With Microsoft, Lucent Technologies, Motorola and 3Com now part of the Bluetooth promoters group, the technology will get even more attention. But the truth is, 802.11 systems have an advantage in terms of development and manufacturing, as well as the benefit of higher data rates. The current Bluetooth spec uses an encoded 1MHz signal, in a data rate of 721Kbps. The 802.11b spec goes to 11Mbps, with modem-like fallback rates. There are even proposals for extending this up 54Mbps.

A panel discussion I attended at ISSCC in San Francisco in February on competing wireless technologies seemed to feel that costs of 802.11 were coming down?and would be soon in range of the Bluetooth target. The panel?which included Brent Myers of Intersil, Ran-Hong Yan of Lucent Technologies Bell Labs, and Modest Oprysko of IBM?seemed to feel semiconductor volumes would soon bring the cost of an 11Mbps 802.11 transceiver into the US$100 range. Lucent's Yan was the most aggressive, suggesting that cost per node of a wireless LAN will drop below US$50?and as low as US$5?within the next few years. At the panel discussion during IIC-Taipei, Carl Andren of Intersil commented on the future of the standard, telling the Taiwan audience that IEEE 802.15 is looking into 20Mbps enhancements for personal area networks (PANs).

Certainly, there is a lot of overlap between these technologies in what they propose to do. In fact, a Lucent executive confided that his company was working on a compatibility scheme for Bluetooth and 802.11 systems. Samsung's Lee saw great potential for Bluetooth devices in home appliances and consumer electronics. Their overlap with 802.11 and HomeRF solutions would depend on bandwidth and distance considerations. HomeRF and 802.11 transceivers would dominate, for example, where distances between connected devices exceeded 50m, he speculated. Bluetooth would dominate for shorter distances.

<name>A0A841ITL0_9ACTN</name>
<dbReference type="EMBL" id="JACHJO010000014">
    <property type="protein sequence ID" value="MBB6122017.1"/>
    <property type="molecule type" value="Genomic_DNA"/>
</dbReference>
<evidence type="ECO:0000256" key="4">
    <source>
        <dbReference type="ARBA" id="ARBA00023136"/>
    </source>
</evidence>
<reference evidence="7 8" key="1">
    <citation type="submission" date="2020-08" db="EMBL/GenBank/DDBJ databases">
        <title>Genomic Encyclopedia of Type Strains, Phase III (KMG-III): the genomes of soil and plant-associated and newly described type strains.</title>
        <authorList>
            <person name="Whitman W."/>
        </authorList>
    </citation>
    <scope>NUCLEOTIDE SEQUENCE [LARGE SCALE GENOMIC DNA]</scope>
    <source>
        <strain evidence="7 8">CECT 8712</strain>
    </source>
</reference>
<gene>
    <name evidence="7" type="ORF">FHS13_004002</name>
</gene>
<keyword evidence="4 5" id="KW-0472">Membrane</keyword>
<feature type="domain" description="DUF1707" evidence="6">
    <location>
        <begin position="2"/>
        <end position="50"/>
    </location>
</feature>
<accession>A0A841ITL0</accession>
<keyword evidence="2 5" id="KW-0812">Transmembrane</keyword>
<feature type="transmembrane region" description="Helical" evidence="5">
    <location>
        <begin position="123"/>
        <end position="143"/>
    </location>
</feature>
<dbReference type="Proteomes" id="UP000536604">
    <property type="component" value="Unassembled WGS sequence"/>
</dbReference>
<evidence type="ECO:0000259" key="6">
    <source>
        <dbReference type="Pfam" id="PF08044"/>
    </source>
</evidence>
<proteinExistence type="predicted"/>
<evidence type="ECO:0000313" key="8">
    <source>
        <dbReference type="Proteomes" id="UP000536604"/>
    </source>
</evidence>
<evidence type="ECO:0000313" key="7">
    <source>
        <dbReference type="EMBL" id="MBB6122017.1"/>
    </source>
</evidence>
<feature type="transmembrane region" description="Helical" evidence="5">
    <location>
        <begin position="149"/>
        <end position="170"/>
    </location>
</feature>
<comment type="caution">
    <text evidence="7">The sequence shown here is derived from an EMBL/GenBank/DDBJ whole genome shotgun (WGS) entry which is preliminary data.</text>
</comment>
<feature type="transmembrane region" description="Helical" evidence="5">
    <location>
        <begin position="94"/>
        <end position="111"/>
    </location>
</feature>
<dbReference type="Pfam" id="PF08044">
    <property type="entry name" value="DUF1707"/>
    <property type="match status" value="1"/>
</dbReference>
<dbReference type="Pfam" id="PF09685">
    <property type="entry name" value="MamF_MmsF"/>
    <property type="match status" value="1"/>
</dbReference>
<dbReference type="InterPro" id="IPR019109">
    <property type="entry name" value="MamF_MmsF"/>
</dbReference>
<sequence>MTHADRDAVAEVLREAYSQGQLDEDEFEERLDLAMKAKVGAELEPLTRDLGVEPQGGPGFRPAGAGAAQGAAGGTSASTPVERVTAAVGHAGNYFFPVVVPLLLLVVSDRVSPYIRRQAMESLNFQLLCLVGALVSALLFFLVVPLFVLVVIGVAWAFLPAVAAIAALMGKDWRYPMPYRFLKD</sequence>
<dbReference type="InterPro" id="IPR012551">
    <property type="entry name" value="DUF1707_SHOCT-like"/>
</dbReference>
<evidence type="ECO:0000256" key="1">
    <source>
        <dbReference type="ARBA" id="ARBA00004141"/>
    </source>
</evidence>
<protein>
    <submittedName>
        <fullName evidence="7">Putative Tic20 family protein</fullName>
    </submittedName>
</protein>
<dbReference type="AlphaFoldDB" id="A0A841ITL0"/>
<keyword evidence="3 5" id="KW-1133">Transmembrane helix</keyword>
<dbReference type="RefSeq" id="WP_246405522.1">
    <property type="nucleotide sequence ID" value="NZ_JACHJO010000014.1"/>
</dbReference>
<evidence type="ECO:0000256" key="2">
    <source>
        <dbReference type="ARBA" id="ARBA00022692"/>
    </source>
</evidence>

Of the competing wireless options, HomeRF seems the most risky. Siemens, which has almost single-handedly promoted the use of DECT cordless phones in the USA, recently added their name to the supporters of HomeRF, hoping perhaps that this would expand the market for DECT products. National Semiconductor, which has been manufacturing DECT chips for many years, similarly is interested in the cordless phone part in the HomeRF, though they have not (to my knowledge) formally committed to supporting the SWAP specification.

Besides being called a "technology searching for a market," the HomeRF SWAP specification tries to do too many things. It tries to integrate an IEEE802.11 wireless networking technology for data, with a DECT (which now stands for Digital Enhanced Cordless Telephone; no longer "European") transceiver and software for voice, and a handshake that will automatically recognize either one.

I cannot imagine how you can get the above solution down to the US$200 per node originally projected for HomeRF at its inception in 1998. But it seems like a trap, since the complete system would have to have a consumer end price of something like US$160 (or maybe down to US$69 a node). And finally, how this then competes with Bluetooth, which is claiming US$5 per node, is beyond me.

Americans frequently talk about "boat anchors." These may be seemingly bright technologies one year (like steel-cased PCs), which may become useful for little more than paper weights one or two generations later. Wireless is not immune to this potential. Look what happened to the Iridium project. This was the network of low-flying satellites that would allow you to make cellphone calls from anywhere on earth (i.e., the North Pole or the Amazon rainforest). But at US$675 for each brick-like phone, there were few takers. After wasting US$10 billion in development costs, the Iridium organization went bankrupt, and announced they would start bringing down the satellites, letting them burn up in the earth's atmosphere. Some wealthy friends jested they could use the descending satellites as ultra-dramatic fireworks displays for their birthday parties. The lesson is to be wary of too much wireless connectivity propaganda.